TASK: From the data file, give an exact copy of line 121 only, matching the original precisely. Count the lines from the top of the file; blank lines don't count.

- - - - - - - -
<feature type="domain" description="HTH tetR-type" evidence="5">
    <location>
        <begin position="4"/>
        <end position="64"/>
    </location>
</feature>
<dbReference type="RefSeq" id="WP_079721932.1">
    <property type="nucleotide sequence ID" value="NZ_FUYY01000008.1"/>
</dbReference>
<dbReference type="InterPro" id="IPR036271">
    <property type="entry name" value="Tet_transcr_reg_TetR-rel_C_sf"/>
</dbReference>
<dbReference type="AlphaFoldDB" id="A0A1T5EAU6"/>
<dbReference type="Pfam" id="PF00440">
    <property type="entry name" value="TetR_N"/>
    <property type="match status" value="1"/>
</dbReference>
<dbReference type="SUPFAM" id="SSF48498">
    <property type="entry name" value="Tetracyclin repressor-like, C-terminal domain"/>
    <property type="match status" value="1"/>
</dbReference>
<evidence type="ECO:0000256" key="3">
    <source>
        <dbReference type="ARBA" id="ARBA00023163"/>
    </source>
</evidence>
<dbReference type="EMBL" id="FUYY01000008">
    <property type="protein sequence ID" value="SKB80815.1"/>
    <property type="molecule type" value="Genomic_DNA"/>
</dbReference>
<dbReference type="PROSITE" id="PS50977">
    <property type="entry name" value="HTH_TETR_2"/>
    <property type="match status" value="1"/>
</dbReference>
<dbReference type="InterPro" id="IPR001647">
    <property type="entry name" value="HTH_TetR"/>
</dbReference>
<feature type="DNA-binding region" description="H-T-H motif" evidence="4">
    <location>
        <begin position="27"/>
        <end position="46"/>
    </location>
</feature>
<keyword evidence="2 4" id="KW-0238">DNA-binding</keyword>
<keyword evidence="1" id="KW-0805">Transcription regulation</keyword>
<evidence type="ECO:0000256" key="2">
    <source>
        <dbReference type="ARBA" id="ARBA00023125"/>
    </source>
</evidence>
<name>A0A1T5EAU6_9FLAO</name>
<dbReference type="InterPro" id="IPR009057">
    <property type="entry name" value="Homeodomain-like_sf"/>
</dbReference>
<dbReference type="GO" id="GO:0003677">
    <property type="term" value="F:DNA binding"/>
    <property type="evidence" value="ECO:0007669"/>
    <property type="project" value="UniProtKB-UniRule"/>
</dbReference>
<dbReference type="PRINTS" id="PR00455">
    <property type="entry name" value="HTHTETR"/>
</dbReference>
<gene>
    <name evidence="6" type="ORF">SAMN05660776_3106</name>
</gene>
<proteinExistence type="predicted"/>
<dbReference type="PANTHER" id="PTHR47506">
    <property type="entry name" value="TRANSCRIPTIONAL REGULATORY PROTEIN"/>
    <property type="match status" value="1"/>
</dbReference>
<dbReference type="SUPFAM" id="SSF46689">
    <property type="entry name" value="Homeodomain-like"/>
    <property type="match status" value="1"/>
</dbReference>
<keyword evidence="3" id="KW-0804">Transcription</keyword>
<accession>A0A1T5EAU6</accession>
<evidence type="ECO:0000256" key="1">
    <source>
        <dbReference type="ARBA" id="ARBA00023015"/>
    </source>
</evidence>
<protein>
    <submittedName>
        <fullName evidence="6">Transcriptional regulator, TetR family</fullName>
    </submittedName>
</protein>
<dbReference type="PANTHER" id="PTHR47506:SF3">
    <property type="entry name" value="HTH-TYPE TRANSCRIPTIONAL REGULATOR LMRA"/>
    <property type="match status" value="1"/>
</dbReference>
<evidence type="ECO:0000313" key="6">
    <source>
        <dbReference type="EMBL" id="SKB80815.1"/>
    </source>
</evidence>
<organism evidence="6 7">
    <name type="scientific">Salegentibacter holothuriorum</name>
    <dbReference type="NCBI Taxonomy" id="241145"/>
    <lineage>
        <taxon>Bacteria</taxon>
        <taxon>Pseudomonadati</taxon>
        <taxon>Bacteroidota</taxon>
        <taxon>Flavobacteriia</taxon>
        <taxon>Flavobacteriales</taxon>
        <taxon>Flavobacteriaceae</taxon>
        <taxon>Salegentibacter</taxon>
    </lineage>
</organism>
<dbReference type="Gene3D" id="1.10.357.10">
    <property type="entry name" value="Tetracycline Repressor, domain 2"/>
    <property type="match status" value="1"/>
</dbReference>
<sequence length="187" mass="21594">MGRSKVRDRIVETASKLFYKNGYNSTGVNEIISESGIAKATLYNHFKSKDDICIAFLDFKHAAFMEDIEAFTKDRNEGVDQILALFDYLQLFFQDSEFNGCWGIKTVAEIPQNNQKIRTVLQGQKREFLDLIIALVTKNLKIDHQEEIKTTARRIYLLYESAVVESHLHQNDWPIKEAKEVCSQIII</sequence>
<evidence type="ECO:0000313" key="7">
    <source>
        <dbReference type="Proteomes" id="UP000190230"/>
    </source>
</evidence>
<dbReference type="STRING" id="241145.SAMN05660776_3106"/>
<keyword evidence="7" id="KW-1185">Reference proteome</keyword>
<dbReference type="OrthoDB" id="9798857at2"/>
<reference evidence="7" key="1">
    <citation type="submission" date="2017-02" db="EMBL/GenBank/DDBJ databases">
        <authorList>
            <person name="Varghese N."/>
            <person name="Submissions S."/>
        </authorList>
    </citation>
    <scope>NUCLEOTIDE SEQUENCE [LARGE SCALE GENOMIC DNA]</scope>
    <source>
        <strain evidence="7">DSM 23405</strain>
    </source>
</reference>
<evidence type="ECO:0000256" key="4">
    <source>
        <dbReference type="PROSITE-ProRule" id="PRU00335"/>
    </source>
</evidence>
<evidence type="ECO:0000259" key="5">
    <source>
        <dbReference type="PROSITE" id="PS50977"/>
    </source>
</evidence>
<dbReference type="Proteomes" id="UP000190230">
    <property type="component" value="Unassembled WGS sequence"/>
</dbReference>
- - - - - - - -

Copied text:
<dbReference type="OrthoDB" id="9798857at2"/>